Last night’s ride followed this route, with about 1,700 feet of climbing:
Standing is usually just for a couple minutes, but I’m often able to go back and forth between standing and sitting. The long handle is really helpful for standing out of the saddle on climbs.
I’m 6’4", riding a KH29 with 165’s. I haven’t been doing much on the 36 lately, but when I do it’s with 152’s and mostly paved for serious climbing (I’ve kept off road on the 36 to easier rolling xc trails so far).
Yes, yes, I ride hills all the time, I have no choice because I live in a very hilly area. What I’m talking about is riding up hills that are really steep, so steep that even a fit biker would ride them standing and a recreational rider would walk.
So back to the Tbar…I have ridden one and I remember using it to rest my hands and take some pressure off my bum, but I don’t know that I could use it like a biker would use their handlebars, i.e. resting a significant amount of my upper body while the lower body cranks.
My impression is that with enough weight on the bar, that it’ll force the uni forward, so then I have to compensate by pushing the frame back. This does not seem to be ideal for out of the seat cranking wich requires a more upright body position. I suppose I could run the Tbar “tall or upright”, almost like a riser bar on one of those “old person” recreational bikes.
Anyone have pics of climbing “out of the seat” with a 36er while using a TBar?
I’m just trying to decide if it’s worth the $$ to get another one; I sold the last one.
Ah. No, I feel that I get plenty of uphill punishment on my usual rides, although I’ll pick more or less steep trails at various times. I don’t seek out climbs just for the climb, but rather to earn the downhill and for an overall fun/balanced ride.
Re T-bar use: My T-bar is essentially horizontal. I rest some weight on it when on flatish sections, including moderate climbing. Up to a certain point, leaning the uni forward helps me spin forward, even on climbs. When it gets steeper than that point, I actually pull up on the end of the T-bar to help put weight on the pedals, while also enabling me to lean forward a little to keep forward momentum. For more technical sections, I can still use the seat handle or the straight section of the T-bar. However, I’m noticing that I like having my gripping hand out in front more and more, even for rougher territory (this may have to do with having long torso and arms(?)). For steep downhills, I have the brake handle on the straight section, so my hand is closer in to the saddle, and also has benefit of not needing a spooner (although a spooner can still be used).
A few months ago I was working on a killer hill in my neighborhood, it’s about 1/3 of a mile of steep. It’s definitely a granny gear standing grind on a b*ke for me, I rarely see anyone riding it. My goal was to do it on my 29er w/150s. I spent a good month hitting it, at first once a week (then I was too sore to ride for a few days), then twice a week, then 3 times a week. I went from only being able to go half way up to about 2/3rds of the way… Then hit a wall and finally gave up, but it is still on my mind to conquer.
I would start in my saddle trying to keep my cadence moderate, body relaxed as possible and flowing. About 100 yards into it I have to switch to standing. I would only get another 100 yards or so then would be huffing and puffing too much to keep going.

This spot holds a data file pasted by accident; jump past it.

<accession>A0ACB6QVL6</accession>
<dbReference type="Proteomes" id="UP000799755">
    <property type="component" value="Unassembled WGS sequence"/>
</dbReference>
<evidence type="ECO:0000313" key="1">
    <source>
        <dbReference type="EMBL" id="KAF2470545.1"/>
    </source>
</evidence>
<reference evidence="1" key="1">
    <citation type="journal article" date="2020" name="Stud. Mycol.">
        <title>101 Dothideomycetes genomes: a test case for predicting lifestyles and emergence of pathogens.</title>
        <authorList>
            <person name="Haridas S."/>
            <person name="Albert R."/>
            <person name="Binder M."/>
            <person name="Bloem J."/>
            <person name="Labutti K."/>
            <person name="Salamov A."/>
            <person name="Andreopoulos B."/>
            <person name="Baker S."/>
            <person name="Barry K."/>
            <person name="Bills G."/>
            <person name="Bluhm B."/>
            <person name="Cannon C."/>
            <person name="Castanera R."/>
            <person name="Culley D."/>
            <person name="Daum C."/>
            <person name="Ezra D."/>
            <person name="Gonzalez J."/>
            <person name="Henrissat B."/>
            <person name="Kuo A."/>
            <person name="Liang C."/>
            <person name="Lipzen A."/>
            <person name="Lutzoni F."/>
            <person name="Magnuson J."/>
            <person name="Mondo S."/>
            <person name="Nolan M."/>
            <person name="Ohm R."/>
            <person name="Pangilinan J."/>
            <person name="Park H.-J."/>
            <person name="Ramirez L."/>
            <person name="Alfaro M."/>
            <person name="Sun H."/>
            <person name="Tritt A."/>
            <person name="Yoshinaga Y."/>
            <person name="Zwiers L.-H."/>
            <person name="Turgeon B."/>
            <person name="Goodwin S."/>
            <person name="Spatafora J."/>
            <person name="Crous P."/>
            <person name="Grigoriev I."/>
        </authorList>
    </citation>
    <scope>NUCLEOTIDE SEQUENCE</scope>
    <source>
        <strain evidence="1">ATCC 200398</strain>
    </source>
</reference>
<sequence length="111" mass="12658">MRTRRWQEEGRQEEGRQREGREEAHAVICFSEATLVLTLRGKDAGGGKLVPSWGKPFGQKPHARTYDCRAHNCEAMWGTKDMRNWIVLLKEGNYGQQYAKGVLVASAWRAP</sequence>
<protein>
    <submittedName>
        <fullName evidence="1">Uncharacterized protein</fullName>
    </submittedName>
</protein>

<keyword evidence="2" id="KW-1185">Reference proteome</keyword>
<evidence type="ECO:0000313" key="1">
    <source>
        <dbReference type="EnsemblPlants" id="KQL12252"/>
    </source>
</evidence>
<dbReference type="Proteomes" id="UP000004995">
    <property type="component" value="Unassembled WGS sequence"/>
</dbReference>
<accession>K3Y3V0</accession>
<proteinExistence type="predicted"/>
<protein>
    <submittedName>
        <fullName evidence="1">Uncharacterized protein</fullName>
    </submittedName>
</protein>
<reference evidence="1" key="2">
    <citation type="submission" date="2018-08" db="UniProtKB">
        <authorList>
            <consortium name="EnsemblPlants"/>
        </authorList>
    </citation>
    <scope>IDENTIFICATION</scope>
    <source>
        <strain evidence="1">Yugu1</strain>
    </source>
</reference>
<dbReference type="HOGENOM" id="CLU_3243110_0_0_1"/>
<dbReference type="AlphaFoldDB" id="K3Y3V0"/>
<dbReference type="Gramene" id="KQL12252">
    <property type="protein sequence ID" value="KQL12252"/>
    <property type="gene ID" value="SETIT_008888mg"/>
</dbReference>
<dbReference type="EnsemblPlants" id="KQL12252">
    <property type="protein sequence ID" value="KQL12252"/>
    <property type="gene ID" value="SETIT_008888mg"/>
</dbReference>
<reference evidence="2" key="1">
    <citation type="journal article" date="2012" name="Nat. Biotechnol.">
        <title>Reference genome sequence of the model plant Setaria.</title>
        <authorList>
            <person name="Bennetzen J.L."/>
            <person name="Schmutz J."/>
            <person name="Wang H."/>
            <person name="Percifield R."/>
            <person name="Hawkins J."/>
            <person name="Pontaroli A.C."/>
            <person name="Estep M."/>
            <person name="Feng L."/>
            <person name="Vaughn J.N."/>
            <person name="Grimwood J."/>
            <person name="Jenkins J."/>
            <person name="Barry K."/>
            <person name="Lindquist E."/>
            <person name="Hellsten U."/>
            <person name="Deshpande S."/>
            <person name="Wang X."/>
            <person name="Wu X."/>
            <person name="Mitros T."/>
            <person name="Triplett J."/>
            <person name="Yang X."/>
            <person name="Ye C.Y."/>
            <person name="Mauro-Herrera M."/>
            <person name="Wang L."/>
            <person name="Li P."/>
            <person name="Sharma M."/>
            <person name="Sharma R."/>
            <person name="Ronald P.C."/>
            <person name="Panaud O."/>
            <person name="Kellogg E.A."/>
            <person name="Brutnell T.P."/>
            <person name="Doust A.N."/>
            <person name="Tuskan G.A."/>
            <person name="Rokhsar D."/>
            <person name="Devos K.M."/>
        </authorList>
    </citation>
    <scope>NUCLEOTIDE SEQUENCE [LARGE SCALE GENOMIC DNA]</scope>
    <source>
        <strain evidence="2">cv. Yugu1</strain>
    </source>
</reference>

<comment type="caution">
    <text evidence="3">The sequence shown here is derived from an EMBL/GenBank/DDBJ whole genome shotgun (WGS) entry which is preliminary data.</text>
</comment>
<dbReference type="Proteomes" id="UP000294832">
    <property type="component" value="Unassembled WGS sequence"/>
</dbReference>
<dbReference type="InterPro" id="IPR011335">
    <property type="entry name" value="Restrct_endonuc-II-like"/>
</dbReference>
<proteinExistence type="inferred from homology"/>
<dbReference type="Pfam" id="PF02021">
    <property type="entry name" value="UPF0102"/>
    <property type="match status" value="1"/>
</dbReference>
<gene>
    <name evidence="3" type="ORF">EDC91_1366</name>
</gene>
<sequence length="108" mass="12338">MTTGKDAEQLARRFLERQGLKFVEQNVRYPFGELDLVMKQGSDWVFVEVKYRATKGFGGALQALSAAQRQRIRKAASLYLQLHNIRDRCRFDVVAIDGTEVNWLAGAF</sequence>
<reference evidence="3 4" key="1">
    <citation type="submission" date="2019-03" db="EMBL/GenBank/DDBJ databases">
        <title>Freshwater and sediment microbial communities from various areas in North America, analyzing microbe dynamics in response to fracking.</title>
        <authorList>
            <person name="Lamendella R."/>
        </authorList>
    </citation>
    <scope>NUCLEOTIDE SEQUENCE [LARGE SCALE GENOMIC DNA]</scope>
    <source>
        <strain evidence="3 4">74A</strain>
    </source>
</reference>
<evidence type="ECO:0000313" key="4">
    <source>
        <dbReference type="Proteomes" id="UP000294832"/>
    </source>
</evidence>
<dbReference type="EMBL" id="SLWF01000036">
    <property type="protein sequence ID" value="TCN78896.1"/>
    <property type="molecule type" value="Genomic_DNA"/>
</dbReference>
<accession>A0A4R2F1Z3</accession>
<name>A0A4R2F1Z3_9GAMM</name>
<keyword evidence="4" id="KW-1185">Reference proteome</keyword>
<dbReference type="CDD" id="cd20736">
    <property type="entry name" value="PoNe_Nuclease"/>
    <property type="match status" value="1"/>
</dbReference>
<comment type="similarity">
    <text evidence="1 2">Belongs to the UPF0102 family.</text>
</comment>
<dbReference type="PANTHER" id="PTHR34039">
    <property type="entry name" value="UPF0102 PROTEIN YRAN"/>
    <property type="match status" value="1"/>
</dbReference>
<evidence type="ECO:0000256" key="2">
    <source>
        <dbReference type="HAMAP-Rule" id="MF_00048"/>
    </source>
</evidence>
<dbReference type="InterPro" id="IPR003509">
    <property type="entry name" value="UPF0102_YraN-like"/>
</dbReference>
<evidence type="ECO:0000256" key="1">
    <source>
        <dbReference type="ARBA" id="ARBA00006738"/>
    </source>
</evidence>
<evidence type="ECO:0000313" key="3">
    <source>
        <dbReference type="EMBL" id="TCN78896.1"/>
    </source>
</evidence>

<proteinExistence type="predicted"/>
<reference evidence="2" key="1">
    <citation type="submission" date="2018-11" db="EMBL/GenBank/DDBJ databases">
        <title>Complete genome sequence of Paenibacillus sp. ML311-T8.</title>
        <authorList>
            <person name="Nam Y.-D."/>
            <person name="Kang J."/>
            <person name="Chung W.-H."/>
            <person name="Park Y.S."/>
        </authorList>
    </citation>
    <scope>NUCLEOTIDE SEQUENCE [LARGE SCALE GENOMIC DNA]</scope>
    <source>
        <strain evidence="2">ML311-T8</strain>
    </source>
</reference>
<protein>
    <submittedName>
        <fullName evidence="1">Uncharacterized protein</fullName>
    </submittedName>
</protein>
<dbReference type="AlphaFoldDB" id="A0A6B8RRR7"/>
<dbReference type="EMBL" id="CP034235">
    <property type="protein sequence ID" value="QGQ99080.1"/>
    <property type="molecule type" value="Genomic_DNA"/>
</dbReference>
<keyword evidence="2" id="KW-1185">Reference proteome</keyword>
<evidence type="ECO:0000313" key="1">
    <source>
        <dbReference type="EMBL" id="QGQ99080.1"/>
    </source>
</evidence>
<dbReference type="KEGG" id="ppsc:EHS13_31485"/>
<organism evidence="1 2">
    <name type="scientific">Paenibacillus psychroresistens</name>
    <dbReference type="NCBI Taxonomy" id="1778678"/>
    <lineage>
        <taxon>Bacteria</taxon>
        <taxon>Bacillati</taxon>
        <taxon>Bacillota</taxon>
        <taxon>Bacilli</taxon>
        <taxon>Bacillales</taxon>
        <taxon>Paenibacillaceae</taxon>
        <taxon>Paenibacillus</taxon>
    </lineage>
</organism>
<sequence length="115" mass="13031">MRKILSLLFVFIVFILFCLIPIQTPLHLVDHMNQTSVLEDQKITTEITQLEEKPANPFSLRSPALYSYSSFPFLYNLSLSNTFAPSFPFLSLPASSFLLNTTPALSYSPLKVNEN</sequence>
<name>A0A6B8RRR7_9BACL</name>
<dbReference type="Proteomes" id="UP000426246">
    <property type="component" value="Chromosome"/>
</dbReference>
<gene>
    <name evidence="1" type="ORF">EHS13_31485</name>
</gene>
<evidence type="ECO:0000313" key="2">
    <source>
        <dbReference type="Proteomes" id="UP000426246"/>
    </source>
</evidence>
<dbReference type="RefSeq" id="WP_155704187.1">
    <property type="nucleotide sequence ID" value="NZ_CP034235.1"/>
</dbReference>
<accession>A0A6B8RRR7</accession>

As for training, do I just keep working on “the hill” or do I find smaller hills and do them over and over several times? ‘Luckily’ in my neighborhood there is no shortage of hills.
Does it get steeper at “the wall”? Is this an out of the saddle crank or can you stay in the saddle? Have you tried starting on the hilll, essentially cheating the hill, but once you get to the top by shortening the bottom, it might feel “doable”. Have you tried 165 cranks? How about a handle?
Tire pressure/tire choice, go with a road tire at high pressure…
My hill is a mile long, starts with a bang straight up, but I can get that first grade, so then it flattens to a less steep hill which gives me a sorta breather, then I hit the long double super steep hill. The second grade is what got me last night, made it half way, then stepped off; my legs almost didn’t catch me
I’m trying to find a KH Tbar, UDC USA is sold out, UDC Canada wants $95 for the bar plus $25 for shipping, so I’m checking with UDC UK…
Yeah, the wall is the steepest part, starting higher on the hill sounds like a good idea. Maybe start right before it gets super steep and see if I can make the 2nd half of the hill.
I’m so used to riding with the knobby, I really like the stability and feel of it. I put a more road type of tire on it and pumped it up a bunch and hated the way it felt, such a hard ride… Also it didn’t seem to make much difference in my climbing ability.
For $95 you can get a Nimbus Shadow Handle to match that Impulse frame! I liked mine so much I bought another when I built my geared 36er. Compared to the Tbar on my KH29, the Shadow feels more like “a part of the unicycle” (because it is) rather than a flimsy afterthought bolted under your saddle. Sorry Kris, I know that’s harsh but it’s true. Especially in it’s fully extended position which is where you want your hands to get the kind of leverage the OP is looking for. My spooner brake lever is mounted way out on the end of the curved section of a Shadow handlebar so that my left hand never needs to leaves it. Did I mention the Shadow is adjustable? And, it’s wider (at the T)! Aren’t you a wider is better kind of guy? Get a Shadow! You won’t regret it.
As for training to climb, riding big hills on my 36er on the road “is” my way of training to ride smaller wheels uphill off-road.
As for holding on with both hands, I do that to square my shoulders for speed to get a running start (short cranks help with this as well) but end moving my right hand in a runners motion when things get tough.
Personally I have found that I am more efficient on a bike and unicycle when I remain seated. Although standing feels more efficient, I expend more energy for less distance traveled when standing. In my experience I can keep a faster average speed if I change gears instead of standing (on a bike, I can’t speak for gears on a uni.) For mUni it is definitely necessary to do some standing, however, when I’m riding on paved surfaces I try not to stand too much. I can get into a better rhythm going uphill on my uni if I remain seated, often the inertia helps me keep a better cadence and I can climb more quickly than if I were standing. Plus, standing kinda hurts my knees. Just my 2 cents…